Third Eye

Our fruitless trip to campus in search of university degree

Monday, November 30th, 2020 00:00 |
University students. Photo/Courtesy

Whenever people want to think I am full of wisdom, I agree with them. So when fellow MCA Makayoyo came to me for advice, I was willing to dispense it. Little did I know I was about to waste my time and energy.

I was busy in the office scrutinising the BBI document to find out whether a lady too could become an Ombudsman, as Mama Hiro, my mum-in-law’s daughter, had insisted. 

“Bw Gwinso,” came Makayoyo’s voice, startling me. “You have to help me.” (He looked disturbed).

“What is it?”

“I fear I may be a one-term MCA,”

“Why?” I asked.

Si it is this degree requirement. These people are now serious that you can’t be an MCA in 2022 unless you have it. At least you have it, na mimi je? What will I do?”

Although I sympathised with my friend, I could see the difficulty in his case. With elections less than two years away, and given it takes at least four years to complete a degree course, his fate seemed sealed.

But as you are aware, it is in such moments of crisis that I get sudden attacks of genius. 

“I think there are universities that offer accelerated programmes. You can get a degree in about two years as long as you are willing to pay extra fees,” I said. 

My friend jumped up and down in excitement, well, almost. 

“Gwinso, money is not a problem. I am even willing to pay as much as they want if they can give me that paper in one year!” he declared. 

I advised him to go to a few university campuses to inquire about the accelerated programmes.

“Gwinso, you are the one who knows these things. I can’t go alone. Please accompany me,” he told me. 

We agreed to visit one of the campuses in town the following day.

Friday morning found us at the campus gate. 

“Who do you want to see,?” the security officer asked.

“The vice-councillor,” Makayoyo blurted out. 

I gave him a shut-that-mouth look. I then explained our mission and we were directed to the registrar’s office. I was pleasantly surprised to find that the occupant of the office was someone I knew.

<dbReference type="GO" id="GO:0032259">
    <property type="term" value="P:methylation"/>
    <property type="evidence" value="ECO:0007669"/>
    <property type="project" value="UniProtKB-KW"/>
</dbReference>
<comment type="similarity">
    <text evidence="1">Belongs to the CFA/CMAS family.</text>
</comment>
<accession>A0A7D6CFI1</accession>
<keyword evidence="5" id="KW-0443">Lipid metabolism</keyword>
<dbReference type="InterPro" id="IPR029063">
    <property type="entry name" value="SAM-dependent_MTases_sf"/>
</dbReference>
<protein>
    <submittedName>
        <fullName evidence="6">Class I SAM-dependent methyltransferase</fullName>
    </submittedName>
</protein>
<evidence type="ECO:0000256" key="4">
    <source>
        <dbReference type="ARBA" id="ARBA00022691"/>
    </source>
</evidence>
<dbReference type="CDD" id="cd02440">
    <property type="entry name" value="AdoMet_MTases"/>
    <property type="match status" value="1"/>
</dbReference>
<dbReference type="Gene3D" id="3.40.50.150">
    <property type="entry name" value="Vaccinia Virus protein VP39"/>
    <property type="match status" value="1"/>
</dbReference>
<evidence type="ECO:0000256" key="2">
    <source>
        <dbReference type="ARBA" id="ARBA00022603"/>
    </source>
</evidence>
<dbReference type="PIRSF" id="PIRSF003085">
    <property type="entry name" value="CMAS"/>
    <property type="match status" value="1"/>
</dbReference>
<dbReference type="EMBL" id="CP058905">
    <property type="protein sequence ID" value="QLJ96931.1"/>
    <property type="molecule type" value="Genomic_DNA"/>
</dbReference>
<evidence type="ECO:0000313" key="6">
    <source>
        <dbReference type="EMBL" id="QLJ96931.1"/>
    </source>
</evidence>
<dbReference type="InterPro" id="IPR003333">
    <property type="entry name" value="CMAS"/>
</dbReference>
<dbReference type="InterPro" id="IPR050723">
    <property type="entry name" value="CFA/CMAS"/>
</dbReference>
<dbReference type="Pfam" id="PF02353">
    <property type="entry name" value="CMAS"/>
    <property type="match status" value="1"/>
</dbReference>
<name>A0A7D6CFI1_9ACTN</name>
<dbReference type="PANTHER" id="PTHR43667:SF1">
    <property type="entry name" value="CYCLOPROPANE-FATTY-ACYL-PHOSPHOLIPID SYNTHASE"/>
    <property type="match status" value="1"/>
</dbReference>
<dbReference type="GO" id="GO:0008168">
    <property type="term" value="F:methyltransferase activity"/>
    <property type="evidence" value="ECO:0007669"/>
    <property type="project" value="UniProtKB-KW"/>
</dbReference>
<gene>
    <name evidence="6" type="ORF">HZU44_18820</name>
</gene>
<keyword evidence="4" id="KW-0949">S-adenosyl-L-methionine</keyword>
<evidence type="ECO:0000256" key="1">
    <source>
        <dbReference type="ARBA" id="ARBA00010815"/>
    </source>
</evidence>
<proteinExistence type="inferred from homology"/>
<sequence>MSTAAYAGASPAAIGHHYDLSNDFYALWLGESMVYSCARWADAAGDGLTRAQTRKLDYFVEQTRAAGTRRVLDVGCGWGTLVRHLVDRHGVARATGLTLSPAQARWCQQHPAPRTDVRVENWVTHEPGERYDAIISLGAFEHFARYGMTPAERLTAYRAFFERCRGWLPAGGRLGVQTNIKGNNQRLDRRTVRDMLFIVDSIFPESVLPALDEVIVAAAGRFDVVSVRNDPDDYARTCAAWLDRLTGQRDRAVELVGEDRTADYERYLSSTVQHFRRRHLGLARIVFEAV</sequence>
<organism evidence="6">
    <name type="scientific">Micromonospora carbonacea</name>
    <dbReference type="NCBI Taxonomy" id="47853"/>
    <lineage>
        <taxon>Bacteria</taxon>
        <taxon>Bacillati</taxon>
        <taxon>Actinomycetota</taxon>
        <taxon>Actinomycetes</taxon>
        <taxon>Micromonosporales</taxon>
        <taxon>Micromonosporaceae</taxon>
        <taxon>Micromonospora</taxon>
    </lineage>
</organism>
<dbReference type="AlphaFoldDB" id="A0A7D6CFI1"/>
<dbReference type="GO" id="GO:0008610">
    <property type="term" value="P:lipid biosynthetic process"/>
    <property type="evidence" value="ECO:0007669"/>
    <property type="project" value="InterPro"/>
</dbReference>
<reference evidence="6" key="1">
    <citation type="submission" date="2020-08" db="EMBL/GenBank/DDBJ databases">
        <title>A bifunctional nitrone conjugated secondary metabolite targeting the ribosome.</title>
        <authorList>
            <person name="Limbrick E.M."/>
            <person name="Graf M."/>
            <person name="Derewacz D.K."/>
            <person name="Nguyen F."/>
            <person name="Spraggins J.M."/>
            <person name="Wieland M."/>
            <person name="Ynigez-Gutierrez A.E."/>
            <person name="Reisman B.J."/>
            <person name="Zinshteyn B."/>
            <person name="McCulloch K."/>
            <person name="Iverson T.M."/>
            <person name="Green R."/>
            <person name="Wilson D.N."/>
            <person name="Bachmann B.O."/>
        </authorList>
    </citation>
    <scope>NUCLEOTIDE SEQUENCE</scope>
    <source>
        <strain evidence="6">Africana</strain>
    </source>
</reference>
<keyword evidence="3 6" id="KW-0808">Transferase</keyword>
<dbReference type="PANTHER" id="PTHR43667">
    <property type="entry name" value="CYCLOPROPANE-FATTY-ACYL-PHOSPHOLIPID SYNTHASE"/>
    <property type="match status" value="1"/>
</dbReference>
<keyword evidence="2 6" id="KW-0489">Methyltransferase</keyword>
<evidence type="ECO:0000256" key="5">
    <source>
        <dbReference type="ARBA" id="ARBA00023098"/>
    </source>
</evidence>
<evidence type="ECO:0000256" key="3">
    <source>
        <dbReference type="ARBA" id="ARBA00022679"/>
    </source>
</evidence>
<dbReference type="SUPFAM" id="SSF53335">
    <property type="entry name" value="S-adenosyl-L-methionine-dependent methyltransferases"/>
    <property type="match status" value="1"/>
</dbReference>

“Gwinso, what brings you here,?” he asked, rising to usher us in.

“I want to become a professor.”

“Ah, don’t amuse me. Why on earth would anybody leave such a lucrative post as MCA only to come and earn peanuts here,?” he asked and let out loud laugh.

“Anyway, Sir, this is my colleague MCA Makayoyo,” I pointed to my friend who had all along been smiling sheepishly. “He wants to do a degree course.”

“That is very good of him. Welcome to our university,” he said. 

“Thank you,” beamed the MCA. 

“But Sir, there is a small hitch,” I said. “He wants to finish the course by August 2022.”

The registrar looked at Makayoyo incredulously. “Oolisikia wapi,?” he asked and laughed mirthlessly. “A bachelor’s degree takes at least four academic years.”

“I don’t want the one for bachelors. I am married,” he declared. 

The registrar and I scrutinised his face to trace any signs of sarcasm. To my shock, the ward rep was serious!

The registrar let out a sigh and said, “Bw MCA, you cannot get a degree after studying for only two years. Unless you do a diploma.”

“Then I’ll be a diplomat?” Makayoyo asked, to my embarrassment. 

The registrar gave me a where-did-you-pick-this-one-from look. After a thoughtful silence, he asked for Makayoyo’s high school exam results slip. 

“Er…er..I did not carry it.”

“But you have the minimum qualifications to do a degree?”

“I think so,” said the MCA.

The registrar advised him to fill the application forms and attach the relevant documents.

“We will then look at your results and place you in a relevant course. Come 2022, we will give you a letter showing you are working towards getting a degree. That letter should help you vie for a seat.”

As we left the office, I noticed Makayoyo did not look happy.

“What is the matter?” I asked.

Sioni nikitoboa,” he said sounding dejected.


“I don’t have the qualifications to do a degree course.”

“But then how did you expect to join the university?” I asked feeling exasperated.

Si I thought we’d just talk to the VC vizuri anipe hiyo kitu!” Well, you now agree I had wasted my time and energy, sindio? [email protected]

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